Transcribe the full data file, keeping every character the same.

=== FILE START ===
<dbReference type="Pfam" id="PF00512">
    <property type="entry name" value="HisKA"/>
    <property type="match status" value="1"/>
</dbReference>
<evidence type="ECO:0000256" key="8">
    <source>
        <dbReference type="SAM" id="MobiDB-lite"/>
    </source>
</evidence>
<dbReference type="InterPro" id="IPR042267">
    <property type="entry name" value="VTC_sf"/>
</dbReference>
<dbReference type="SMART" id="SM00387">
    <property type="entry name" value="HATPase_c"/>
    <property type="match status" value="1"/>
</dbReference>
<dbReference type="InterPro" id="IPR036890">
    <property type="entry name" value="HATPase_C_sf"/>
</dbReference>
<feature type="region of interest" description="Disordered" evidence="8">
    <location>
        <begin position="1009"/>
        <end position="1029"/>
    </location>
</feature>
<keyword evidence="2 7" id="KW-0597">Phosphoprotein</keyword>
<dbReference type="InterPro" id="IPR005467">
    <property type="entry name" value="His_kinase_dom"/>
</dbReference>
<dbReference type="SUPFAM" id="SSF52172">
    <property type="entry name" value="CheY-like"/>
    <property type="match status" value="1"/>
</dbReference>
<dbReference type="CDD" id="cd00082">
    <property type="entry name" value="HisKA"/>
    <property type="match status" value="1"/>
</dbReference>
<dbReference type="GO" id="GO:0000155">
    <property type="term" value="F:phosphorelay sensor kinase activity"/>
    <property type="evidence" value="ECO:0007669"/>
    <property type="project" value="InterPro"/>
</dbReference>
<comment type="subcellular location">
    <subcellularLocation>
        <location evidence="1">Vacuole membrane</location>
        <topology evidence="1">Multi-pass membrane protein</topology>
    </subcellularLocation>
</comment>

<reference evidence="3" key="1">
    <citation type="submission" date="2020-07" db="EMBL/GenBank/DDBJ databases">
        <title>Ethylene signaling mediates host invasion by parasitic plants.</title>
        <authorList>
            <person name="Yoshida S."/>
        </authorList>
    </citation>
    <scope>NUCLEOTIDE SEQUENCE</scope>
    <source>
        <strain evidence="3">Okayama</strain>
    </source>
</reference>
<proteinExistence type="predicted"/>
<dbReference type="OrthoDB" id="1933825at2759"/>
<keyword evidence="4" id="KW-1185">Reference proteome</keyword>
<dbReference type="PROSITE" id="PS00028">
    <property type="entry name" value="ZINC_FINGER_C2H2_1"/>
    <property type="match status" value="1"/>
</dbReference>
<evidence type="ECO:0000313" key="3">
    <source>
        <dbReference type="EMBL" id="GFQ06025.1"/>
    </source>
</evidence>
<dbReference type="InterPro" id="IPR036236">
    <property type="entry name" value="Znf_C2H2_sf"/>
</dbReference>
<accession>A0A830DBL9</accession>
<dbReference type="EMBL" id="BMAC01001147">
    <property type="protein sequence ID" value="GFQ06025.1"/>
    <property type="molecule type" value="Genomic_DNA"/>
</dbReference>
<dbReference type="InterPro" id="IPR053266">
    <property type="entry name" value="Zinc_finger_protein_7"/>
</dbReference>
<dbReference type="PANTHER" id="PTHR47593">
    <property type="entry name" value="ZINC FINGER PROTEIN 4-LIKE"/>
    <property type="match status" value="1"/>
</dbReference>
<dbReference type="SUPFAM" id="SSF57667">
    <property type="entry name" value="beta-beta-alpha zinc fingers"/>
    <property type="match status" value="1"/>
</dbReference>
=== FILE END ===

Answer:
<dbReference type="Pfam" id="PF00512">
    <property type="entry name" value="HisKA"/>
    <property type="match status" value="1"/>
</dbReference>
<evidence type="ECO:0000256" key="8">
    <source>
        <dbReference type="SAM" id="MobiDB-lite"/>
    </source>
</evidence>
<dbReference type="InterPro" id="IPR042267">
    <property type="entry name" value="VTC_sf"/>
</dbReference>
<dbReference type="SMART" id="SM00387">
    <property type="entry name" value="HATPase_c"/>
    <property type="match status" value="1"/>
</dbReference>
<dbReference type="InterPro" id="IPR036890">
    <property type="entry name" value="HATPase_C_sf"/>
</dbReference>
<feature type="region of interest" description="Disordered" evidence="8">
    <location>
        <begin position="1009"/>
        <end position="1029"/>
    </location>
</feature>
<keyword evidence="2 7" id="KW-0597">Phosphoprotein</keyword>
<dbReference type="InterPro" id="IPR005467">
    <property type="entry name" value="His_kinase_dom"/>
</dbReference>
<dbReference type="SUPFAM" id="SSF52172">
    <property type="entry name" value="CheY-like"/>
    <property type="match status" value="1"/>
</dbReference>
<dbReference type="CDD" id="cd00082">
    <property type="entry name" value="HisKA"/>
    <property type="match status" value="1"/>
</dbReference>
<dbReference type="GO" id="GO:0000155">
    <property type="term" value="F:phosphorelay sensor kinase activity"/>
    <property type="evidence" value="ECO:0007669"/>
    <property type="project" value="InterPro"/>
</dbReference>
<comment type="subcellular location">
    <subcellularLocation>
        <location evidence="1">Vacuole membrane</location>
        <topology evidence="1">Multi-pass membrane protein</topology>
    </subcellularLocation>
</comment>

<reference evidence="3" key="1">
    <citation type="submission" date="2020-07" db="EMBL/GenBank/DDBJ databases">
        <title>Ethylene signaling mediates host invasion by parasitic plants.</title>
        <authorList>
            <person name="Yoshida S."/>
        </authorList>
    </citation>
    <scope>NUCLEOTIDE SEQUENCE</scope>
    <source>
        <strain evidence="3">Okayama</strain>
    </source>
</reference>
<proteinExistence type="predicted"/>
<dbReference type="OrthoDB" id="1933825at2759"/>
<keyword evidence="4" id="KW-1185">Reference proteome</keyword>
<dbReference type="PROSITE" id="PS00028">
    <property type="entry name" value="ZINC_FINGER_C2H2_1"/>
    <property type="match status" value="1"/>
</dbReference>
<evidence type="ECO:0000313" key="3">
    <source>
        <dbReference type="EMBL" id="GFQ06025.1"/>
    </source>
</evidence>
<dbReference type="InterPro" id="IPR036236">
    <property type="entry name" value="Znf_C2H2_sf"/>
</dbReference>
<accession>A0A830DBL9</accession>
<dbReference type="EMBL" id="BMAC01001147">
    <property type="protein sequence ID" value="GFQ06025.1"/>
    <property type="molecule type" value="Genomic_DNA"/>
</dbReference>
<dbReference type="InterPro" id="IPR053266">
    <property type="entry name" value="Zinc_finger_protein_7"/>
</dbReference>
<dbReference type="PANTHER" id="PTHR47593">
    <property type="entry name" value="ZINC FINGER PROTEIN 4-LIKE"/>
    <property type="match status" value="1"/>
</dbReference>
<dbReference type="SUPFAM" id="SSF57667">
    <property type="entry name" value="beta-beta-alpha zinc fingers"/>
    <property type="match status" value="1"/>
</dbReference>